The Complete Guide to State Taxes for Mobile Workers

An overwhelming 93 percent of mobile workers agree: Technology simply can’t replace old-fashioned, face-to-face interactions. With that in mind, it should come as no shock that more than half of U.S. workers still travel for work regularly.

According to a recent TSheets survey, 62 percent of U.S. employees have traveled out of state for work within the last 12 months. 38 percent of those mobile workers have spent more than a month away from home each year, which raises a good question:

Are employees required to file multiple state tax returns for working in another state? 


If your employees travel to states like California or New York (two of the most frequently visited states for business trips), they may be required to pay additional income tax in those states.

Many states have laws that require mobile employees to pay state income taxes upon spending time, working, or earning money within that state. But not many employees abide by those laws.

According to the Tsheets survey, less than 1 in 4 mobile workers currently pay additional state income taxes, which means a majority of mobile employees could be breaking the law. Only 23 percent of over 500 respondents said they pay additional state income taxes when they work out of state. The remaining 77 percent of business travelers could potentially be committing tax fraud.

Fortunately, the law for state taxes imposed upon mobile workers could soon change.

The Mobile Workforce State Income Tax Simplification Act

Congress has recently been discussing this act which, if passed, would prevent individual states from taxing nonresidents who work in their state for less than a month within a calendar year.

This means that state income tax laws would no longer apply to mobile workers until those workers have spent more than a month working in that state over the course of 12 months.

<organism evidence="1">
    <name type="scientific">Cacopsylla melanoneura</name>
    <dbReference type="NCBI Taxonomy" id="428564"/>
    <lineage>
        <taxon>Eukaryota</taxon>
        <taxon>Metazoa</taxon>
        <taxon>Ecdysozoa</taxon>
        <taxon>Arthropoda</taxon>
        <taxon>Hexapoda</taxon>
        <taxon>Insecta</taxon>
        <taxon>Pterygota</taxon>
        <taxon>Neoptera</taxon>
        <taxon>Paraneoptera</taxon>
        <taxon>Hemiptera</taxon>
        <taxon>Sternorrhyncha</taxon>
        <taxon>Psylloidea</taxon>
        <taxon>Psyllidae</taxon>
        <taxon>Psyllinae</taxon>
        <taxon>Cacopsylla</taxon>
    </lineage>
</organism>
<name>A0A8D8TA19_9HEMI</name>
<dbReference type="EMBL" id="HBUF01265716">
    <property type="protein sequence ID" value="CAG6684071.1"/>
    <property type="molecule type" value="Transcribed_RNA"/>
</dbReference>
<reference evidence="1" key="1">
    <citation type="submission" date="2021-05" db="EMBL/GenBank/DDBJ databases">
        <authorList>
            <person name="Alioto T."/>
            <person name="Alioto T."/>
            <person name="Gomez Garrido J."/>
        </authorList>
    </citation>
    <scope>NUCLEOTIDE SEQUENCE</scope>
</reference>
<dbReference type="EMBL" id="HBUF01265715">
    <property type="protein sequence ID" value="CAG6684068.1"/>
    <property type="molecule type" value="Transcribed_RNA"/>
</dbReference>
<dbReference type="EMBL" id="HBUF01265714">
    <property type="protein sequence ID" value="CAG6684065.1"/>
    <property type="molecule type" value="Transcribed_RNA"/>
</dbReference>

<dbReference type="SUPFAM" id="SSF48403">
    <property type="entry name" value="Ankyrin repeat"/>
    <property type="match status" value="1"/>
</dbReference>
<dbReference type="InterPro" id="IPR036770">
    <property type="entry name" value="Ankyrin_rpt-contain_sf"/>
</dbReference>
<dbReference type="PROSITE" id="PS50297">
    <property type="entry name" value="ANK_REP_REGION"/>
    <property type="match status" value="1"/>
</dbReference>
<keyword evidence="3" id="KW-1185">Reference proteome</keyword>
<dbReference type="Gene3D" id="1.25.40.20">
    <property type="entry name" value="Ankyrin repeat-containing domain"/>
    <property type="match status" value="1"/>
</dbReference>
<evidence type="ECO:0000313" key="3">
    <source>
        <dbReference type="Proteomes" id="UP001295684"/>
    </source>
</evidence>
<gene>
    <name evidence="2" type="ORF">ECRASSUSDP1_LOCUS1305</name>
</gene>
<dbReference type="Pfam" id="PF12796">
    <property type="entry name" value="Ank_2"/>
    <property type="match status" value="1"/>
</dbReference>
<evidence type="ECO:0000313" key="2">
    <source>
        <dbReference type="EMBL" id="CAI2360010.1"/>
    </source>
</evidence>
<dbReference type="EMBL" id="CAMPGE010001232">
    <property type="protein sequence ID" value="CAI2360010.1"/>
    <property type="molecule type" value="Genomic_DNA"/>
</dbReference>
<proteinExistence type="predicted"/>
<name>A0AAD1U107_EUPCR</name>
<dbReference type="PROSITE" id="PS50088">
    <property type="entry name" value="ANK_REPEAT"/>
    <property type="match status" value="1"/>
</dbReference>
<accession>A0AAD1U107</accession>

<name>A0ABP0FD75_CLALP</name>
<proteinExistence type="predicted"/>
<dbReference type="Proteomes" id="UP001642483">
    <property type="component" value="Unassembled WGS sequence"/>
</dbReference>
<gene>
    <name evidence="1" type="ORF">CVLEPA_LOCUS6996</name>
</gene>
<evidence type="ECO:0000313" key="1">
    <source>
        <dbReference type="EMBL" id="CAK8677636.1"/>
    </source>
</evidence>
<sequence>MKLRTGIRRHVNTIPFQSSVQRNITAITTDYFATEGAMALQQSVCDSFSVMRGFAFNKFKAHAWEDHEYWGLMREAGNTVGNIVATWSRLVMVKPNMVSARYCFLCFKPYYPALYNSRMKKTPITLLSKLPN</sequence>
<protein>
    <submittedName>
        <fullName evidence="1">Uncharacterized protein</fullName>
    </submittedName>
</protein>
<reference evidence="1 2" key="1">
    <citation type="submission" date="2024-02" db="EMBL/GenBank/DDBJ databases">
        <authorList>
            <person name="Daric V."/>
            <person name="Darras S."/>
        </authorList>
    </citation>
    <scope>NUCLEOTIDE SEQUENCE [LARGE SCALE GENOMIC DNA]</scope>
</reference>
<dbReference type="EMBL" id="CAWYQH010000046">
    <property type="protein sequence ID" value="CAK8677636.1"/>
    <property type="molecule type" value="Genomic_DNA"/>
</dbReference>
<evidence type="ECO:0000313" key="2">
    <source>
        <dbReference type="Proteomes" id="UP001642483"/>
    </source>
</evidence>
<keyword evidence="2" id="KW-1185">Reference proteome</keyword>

How will the Simplification Act affect mobile employees?

Many employees will still be required to abide by state income tax laws in each state they work in, but the remaining 62 percent of mobile employees (who spend less than 30 days working in another state) can travel without paying additional income taxes. It’s good news for the majority of mobile workers, though many wish the news was better.

How can you ensure you and your mobile employees are complying with state income tax requirements?

Knowledge is power. It’s important for you and your employees to know exactly how much time they’re spending on the clock, especially whenthey’re traveling for work.

If the Tax Simplification Act passes, your employees will be responsible for tracking the hours and days they spend working in other states — that is, unless you, the employer, has a time and attendance system “that tracks where the employee performs duties on a daily basis.”

Invest in an automated time tracking software (like TSheets) that allows your employees to quickly and easily track their hours worked both in the office and out on the road. And with GPS location tracking built in, you can rest easy knowing you and your employees are covered come tax time.

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